#44 KodiakBeer

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Posted 31 January 2013 - 10:54 PM

HEADQUARTERS 776TH TANK DESTROYER BATTALION APO #758
11 December 1944
EFFECTIVENESS OF FIRE OF 57 MM ANTI-TANK GUN ON MK V TANK


57mm Anti-Tank Gun Model M-1 71st RegimentOn 8 December 1944 a demonstration was conducted by the 776th TD Bn in the vicinity of SCHALBACH, 572-268 with a 57mm AT gun belonging to the 71st Inf. Regt. of 44th Inf. Div. The purpose of this test was to determine the effectiveness of the 57mm AT gun against a Mk V Panther tank. An effort was made to secure AT gun positions so the tank could be fired at from all angles. The terrain was too wet to get the gun into all the desired firing positions, but three positions at different ranges and firing angles were occupied.

The crew was comprised of members of the AT crews of the 71st Regt, with two members of each gun crew being present. The Panther tanks previously knocked out by the 776th TD Bn, were used. One tank did spot burn when it was knocked out, while the second tank had a turret fire and it was in this tank’s turret that a 3” hole was made with the 57mm AT gun.

The AT crews were impressed with the favorable results of the firing and showed a marked increase in their confidence of the 57mm AT gun at the conclusion of the test.

The 57mm AT gun was put into position behind the tank at a range of 300 yds at a 15 degree angle from the tank’s flank. From this position 7 rounds of APC (AT) were fired. Three rounds were fired into the turret, all of which made a clean hole and started small fires. Two rounds were fired at the hull just above the track, which made clean holes, but started no fire. Two rounds were fired into the track, which took out one bogey wheel and broke the track.

Panther Mk Mark V panzer tank france 57mm anti-tank test. The gun was moved to a new position of 500 yds. At a 10 degree angle off the rear of the tank. Three rounds were fired into the turret, two on the sides and one in the rear, which made clean holes and started small fires. Two rounds were fired into the rear of the track, which was broken with these two rounds. Two rounds were fired into the rear of the tank, which started more fires. This tank was completely burned by the fire from these two positions.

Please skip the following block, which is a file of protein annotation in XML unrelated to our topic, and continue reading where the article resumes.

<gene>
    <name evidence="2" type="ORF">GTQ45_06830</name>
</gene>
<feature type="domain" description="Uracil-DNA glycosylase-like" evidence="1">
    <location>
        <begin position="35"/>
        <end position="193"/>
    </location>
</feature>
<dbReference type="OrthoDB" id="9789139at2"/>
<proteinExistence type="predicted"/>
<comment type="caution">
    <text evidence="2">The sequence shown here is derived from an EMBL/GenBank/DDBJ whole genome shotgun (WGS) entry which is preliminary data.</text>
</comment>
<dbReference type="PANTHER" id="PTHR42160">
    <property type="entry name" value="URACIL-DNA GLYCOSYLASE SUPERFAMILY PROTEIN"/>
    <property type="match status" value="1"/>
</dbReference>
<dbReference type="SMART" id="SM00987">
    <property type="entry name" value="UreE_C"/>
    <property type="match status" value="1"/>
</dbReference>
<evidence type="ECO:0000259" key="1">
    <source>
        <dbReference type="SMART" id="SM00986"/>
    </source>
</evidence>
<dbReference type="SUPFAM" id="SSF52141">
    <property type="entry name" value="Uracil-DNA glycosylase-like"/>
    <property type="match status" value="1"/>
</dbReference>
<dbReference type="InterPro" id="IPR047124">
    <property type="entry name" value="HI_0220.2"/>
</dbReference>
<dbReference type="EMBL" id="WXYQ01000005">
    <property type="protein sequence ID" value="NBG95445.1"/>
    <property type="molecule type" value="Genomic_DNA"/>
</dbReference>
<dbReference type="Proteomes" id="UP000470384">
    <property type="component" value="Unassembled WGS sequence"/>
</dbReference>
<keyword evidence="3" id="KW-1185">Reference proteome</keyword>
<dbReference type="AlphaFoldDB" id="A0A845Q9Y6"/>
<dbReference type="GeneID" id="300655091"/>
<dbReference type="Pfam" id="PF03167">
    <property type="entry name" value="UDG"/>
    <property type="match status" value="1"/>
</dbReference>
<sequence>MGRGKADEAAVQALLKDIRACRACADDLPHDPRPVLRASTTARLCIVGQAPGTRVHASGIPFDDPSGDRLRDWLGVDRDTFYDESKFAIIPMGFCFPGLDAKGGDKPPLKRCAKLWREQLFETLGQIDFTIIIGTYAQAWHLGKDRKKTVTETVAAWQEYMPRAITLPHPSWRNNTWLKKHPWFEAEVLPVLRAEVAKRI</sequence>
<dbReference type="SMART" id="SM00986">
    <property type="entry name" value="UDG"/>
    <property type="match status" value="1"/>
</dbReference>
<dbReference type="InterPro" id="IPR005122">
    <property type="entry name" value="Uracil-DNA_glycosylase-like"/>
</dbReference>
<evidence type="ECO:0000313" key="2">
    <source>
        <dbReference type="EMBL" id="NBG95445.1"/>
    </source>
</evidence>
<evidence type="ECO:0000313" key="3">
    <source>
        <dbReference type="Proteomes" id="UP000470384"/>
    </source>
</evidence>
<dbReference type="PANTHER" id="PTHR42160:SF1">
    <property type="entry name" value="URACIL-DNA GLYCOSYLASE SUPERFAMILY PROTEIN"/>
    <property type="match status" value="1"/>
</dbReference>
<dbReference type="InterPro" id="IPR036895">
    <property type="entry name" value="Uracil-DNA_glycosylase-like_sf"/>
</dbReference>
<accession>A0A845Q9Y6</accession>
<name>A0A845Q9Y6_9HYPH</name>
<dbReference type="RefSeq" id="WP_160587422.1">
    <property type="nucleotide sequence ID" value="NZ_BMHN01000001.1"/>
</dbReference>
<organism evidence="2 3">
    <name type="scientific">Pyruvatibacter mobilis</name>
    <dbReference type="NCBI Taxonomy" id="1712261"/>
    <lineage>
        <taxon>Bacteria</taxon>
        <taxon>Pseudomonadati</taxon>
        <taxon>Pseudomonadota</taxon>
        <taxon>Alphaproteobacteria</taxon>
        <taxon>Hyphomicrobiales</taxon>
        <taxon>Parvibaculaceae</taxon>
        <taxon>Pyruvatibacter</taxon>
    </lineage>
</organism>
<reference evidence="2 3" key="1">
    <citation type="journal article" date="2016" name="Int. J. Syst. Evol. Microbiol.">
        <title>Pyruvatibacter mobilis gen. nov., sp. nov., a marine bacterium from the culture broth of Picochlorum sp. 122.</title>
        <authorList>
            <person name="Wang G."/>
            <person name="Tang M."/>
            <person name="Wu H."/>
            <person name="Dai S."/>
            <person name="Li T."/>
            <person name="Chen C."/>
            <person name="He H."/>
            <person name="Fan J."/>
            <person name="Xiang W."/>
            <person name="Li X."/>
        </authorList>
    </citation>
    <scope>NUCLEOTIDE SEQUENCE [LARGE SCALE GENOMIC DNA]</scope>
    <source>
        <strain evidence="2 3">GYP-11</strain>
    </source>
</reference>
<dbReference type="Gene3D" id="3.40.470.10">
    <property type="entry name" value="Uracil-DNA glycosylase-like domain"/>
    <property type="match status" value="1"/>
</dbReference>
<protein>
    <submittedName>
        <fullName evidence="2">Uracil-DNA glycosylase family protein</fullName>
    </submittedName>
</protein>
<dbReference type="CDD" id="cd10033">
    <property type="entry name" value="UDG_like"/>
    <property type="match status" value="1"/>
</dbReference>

The gun was moved to a new position of 300 yds range at an 8 degree angle off the front of the tank. Three rounds were fired into the front of the tank. These rounds made slight penetrations then ricocheted off the frontal armor. Two rounds were fired into the turret—one made a clean hole, the other made a hole about three inches in diameter. No fires were started. Two rounds were fired low on the track, these went through the bogie wheels on one side and came through tore up the bogie wheel and track on the other side of the tank. Two rounds were fired into the front driving sprocket and the track was broken. All but one round fired from this position, which was a bad frontal angle, made clean holes, with the exception of the three fired on the frontal armor, which made only slight penetration.

CONCLUSION: From these three positions, one which presented a bad frontal angle it is evident that the Panther Mk V is vulnerable to the 57mm AT gun. There was no difference in the size of the holes made by the APC at the greater range. All but one of the turret hits were clean-cut holes and not gouged out from the impact of the APC. All but two hits in the turret set off some of the ammunition and started small fires. The hull, the part of the tank between the track and the turret, is vulnerable, and the APC made a slightly larger hole than the diameter of the shell, also a larger hole than was made in the turret. The track and bogie wheels were easily broken. The rear of the tank and turret can be penetrated with the same satisfactory results as the sides of the turret and the hull.

Properly employed for flanking fire, it is believed that the 57mm AT gun is an effective weapon against any German Armor. Gunners must withhold their fire until about 500 yards or less, and not give away their position with premature firing at greater ranges. If a tank must be fired on the front, the gun is capable of breaking the track on it strongest part, the driving sprocket, and the tank can be stopped.
/s/ Louis J. WABLE
/t/ LOUIS J. WABLE
Captain, F.A.
Assistant S-3 "